Vladimir Putin dismissed calls to rerun a parliamentary election in a marathon phone call-in on Russian television on Thursday and ignored most of the demands of protesters complaining of electoral fraud and demanding an end to his 12-year rule.

In a 4-1/2 hour call-in question-and-answer show, the prime minister held out the prospect of slightly easing his political control but shrugged off the significance of the biggest opposition protests since he rose to power in 1999 and deflected attention by criticising the West.

Reaction on the social network Twitter suggested Putin came across as out of touch and, dressed in a suit and tie at a large desk as he took questions by phone and from a studio audience, he looked less at ease than in previous years.

From my point of view, the result of the (parliamentary) election undoubtedly reflects public opinion in the country, Putin said in the show, which was broadcast live to the nation.

As for the fact that the ruling force, United Russia, lost some ground, there is also nothing unusual about this. Listen, we have gone through a very difficult period of crisis, and look at what is happening in other countries.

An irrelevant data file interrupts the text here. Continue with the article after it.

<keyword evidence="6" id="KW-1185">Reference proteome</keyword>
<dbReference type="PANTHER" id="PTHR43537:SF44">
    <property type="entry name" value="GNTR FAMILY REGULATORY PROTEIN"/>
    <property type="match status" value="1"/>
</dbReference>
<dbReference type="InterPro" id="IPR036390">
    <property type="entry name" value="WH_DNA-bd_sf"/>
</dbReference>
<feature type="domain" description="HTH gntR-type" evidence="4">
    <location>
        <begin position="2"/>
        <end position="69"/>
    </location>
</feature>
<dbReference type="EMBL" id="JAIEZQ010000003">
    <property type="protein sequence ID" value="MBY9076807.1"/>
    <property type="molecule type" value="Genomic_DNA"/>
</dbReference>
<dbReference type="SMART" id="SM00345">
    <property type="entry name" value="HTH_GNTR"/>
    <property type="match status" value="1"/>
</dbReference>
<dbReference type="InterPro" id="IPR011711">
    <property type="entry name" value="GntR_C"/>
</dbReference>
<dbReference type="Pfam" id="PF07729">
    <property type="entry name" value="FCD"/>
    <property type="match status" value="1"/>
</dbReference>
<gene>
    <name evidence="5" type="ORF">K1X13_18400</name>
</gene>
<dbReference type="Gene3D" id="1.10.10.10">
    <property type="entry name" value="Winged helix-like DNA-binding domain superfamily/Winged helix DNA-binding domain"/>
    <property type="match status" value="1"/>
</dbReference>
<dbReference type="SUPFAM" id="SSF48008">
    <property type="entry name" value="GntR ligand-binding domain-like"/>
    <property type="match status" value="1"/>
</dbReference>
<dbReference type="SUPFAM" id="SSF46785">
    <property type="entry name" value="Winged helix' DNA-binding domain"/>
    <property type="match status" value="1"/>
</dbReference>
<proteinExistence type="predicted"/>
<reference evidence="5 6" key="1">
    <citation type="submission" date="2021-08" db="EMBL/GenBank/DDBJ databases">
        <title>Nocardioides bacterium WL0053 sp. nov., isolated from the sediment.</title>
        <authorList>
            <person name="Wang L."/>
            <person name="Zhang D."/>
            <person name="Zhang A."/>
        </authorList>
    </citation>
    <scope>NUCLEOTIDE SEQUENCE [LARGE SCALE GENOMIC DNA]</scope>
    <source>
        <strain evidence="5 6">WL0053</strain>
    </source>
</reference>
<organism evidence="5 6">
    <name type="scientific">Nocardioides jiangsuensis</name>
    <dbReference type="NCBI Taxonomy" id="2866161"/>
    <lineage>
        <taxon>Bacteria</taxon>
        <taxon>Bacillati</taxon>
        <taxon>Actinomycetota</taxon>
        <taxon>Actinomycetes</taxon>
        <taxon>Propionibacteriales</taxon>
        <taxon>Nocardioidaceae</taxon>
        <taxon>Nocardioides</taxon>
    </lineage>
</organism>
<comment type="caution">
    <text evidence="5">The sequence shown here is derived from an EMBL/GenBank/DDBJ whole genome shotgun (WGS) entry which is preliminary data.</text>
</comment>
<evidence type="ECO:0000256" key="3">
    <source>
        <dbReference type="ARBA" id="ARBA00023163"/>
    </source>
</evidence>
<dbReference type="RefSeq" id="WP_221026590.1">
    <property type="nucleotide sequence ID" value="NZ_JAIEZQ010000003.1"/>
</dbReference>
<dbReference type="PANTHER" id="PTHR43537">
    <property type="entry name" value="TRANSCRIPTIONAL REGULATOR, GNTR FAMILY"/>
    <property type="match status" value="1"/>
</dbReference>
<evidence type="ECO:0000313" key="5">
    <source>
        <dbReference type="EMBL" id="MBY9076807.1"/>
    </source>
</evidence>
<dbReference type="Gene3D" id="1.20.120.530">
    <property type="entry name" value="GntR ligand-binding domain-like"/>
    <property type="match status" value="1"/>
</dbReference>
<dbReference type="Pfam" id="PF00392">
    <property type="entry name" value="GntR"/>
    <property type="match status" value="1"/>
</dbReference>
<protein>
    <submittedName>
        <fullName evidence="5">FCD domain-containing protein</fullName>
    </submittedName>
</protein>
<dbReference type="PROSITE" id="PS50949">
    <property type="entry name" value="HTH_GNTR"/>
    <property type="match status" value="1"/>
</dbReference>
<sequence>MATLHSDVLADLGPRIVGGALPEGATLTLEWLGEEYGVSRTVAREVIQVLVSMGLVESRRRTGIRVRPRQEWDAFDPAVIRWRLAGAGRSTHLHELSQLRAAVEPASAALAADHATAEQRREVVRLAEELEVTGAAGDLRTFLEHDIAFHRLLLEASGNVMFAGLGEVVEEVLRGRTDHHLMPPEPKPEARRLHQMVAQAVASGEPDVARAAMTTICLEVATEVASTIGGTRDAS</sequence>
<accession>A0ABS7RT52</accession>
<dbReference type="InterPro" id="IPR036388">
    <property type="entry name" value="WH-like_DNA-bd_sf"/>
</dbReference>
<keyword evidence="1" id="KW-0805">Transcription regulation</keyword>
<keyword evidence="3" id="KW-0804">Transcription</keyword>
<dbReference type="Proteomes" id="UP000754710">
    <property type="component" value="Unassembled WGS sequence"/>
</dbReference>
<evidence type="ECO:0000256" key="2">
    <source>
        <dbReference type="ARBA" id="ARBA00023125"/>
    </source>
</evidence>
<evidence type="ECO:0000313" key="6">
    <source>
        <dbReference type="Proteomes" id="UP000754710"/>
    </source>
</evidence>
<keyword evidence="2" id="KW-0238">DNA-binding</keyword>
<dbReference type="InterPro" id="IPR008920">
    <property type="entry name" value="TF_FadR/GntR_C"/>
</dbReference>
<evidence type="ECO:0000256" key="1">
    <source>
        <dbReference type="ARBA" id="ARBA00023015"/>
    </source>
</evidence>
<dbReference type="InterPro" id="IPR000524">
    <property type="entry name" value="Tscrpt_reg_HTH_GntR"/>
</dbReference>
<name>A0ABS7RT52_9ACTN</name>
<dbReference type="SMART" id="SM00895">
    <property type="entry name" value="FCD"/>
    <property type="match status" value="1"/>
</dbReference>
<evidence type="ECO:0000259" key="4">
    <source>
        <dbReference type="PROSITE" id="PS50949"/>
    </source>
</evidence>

The former KGB spy tried to present himself as a reasonable, even-handed national leader during the call-in, with the aim of raising his popularity from the low ebb it has been at since he announced plans on September 24 to reclaim the presidency next year.

The organisers of rallies which brought tens of thousands of people onto the streets on Saturday had hoped for a response to their calls for the December 4 poll to be rerun, the election commission head dismissed, opposition parties registered and political prisoners freed.